“You need to take a good probiotic!” “ Research indicates, that gut health is key to overall health.” Everyday there is literally a new headline touting the importance of gut health and good probiotics. Let’s take a quick peek into why they are now suddenly all the rage and how you might weed through the noise to find what might work best for you.
At birth, the newborns’ gut is seeded with the microbes present in the mother’s birth canal. For children born cesarean section, their guts are seeded with what is on the skin. The type of microbes received at birth are key to the building of the immune system as well as the establishment of neurotransmitters, that are important to optimal neurological function. This can be problematic for C-section births. Their guts are not seeded properly, because the microbes on the skin, have a different purpose. All is not lost, however, breast feeding can make a huge difference in establishing what is necessary for optimal health and growth.
Keep in mind that overtime the microbes in the gut can change, due to stress, hormones, antibiotics and other external insults. When this happens the delicate balance that exists between the good microbes and the more opportunistic microbes can change, which leads to gut dysbiosis, also known as an imbalance in the gut. The ideal ratio by most accounts is 85% good to 15% opportunistic. Just the slightest shift could set off a cascade of issues that on the surface may seem unrelated to the gut.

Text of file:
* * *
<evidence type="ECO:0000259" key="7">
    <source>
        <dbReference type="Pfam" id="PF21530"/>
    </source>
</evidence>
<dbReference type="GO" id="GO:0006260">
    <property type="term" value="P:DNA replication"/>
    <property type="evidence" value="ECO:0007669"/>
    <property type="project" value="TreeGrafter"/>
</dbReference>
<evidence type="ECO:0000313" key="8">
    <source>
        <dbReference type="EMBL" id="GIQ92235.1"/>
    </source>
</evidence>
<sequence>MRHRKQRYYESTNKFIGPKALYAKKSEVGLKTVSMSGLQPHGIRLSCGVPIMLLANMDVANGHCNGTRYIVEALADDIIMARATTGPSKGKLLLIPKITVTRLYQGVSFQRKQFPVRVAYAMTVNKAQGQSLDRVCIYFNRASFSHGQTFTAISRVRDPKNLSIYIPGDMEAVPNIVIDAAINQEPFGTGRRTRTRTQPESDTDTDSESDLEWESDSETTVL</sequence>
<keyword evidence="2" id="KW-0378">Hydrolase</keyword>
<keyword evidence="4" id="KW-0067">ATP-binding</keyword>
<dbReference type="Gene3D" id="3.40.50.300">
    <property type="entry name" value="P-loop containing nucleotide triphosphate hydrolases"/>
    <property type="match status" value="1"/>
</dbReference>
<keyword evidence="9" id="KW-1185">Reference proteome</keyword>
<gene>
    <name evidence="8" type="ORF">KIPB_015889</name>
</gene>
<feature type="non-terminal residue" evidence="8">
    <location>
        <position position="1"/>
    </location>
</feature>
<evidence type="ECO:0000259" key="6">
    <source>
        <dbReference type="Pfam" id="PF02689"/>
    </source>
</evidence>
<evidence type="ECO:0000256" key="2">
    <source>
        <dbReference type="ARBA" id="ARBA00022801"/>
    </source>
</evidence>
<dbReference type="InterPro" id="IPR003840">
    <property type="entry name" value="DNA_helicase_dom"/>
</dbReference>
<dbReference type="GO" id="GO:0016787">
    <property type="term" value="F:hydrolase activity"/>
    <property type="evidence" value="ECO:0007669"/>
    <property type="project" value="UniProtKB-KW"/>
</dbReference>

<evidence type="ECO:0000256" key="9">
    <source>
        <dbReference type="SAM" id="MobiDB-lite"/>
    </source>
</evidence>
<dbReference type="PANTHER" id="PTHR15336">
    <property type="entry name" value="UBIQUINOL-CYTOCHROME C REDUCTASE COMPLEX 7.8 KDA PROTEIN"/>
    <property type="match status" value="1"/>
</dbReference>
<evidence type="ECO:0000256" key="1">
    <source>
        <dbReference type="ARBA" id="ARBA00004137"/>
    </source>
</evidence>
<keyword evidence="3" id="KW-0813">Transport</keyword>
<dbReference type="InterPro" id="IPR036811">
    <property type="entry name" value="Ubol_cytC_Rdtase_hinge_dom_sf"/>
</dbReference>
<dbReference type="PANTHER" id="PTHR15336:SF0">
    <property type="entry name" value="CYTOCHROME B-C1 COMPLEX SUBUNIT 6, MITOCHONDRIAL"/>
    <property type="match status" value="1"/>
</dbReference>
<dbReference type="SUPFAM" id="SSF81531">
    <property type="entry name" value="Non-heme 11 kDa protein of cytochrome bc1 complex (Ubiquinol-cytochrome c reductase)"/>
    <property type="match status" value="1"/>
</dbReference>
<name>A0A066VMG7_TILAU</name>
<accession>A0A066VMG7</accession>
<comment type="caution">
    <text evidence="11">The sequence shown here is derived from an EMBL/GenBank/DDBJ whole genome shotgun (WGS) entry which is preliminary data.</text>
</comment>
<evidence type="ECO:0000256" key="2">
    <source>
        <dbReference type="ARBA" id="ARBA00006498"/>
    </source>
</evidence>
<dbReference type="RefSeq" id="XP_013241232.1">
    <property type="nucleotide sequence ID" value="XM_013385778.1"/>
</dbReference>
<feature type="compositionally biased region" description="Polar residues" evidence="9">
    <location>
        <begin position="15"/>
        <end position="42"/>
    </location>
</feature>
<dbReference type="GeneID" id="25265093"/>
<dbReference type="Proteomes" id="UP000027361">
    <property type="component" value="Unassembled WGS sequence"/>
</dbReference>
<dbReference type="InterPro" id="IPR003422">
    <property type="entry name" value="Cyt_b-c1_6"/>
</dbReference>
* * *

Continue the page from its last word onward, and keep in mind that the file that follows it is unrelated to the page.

If you’re wondering by now what can be done about it, let me share a few quick tips that may overtime restore the balance.
1. Clean up your diet. Limit your exposure to processed foods. Those foods have a tendency to favor the opportunistic microbes over the beneficial ones.
2. Exercise. Daily movement is also beneficial to your gut. There is something about blood flow and moving lymph that can get things stirred up in a good way.
3. Add live or cultured foods to your diet. Sauerkraut and fermented foods are a great side dish to show some love to your microbes.
4. Limit medications. We don’t often think that medications can disrupt our microbiome, but they can. In fact, antibiotics are non specific so they wipe out the good and the bad and can take several months, or up to a year in some cases to be restored.
5. Use a good system. This is my favorite, not only because it has a great probiotic in it, but because the three products together work to weed (remove the bad stuff from the digestive tract), seed (replace the beneficial microbes) and finally feed (prebiotics to feed those good microbes) the probiotics so they can flourish and restore balance. https://shop.plexusworldwide.com/believeandhope/product/plexus-triplex
Remember, those microbes are involved in so many processes that make you, you! They are involved in the production of neurotransmitters that impact mood and learning, they have involvement in our immune function and so much more.
Don’t you think it’s time, to show your gut some love? Message me if you would like to learn more.
All disease begins in the gut. – Hippocrates
With joyful intention!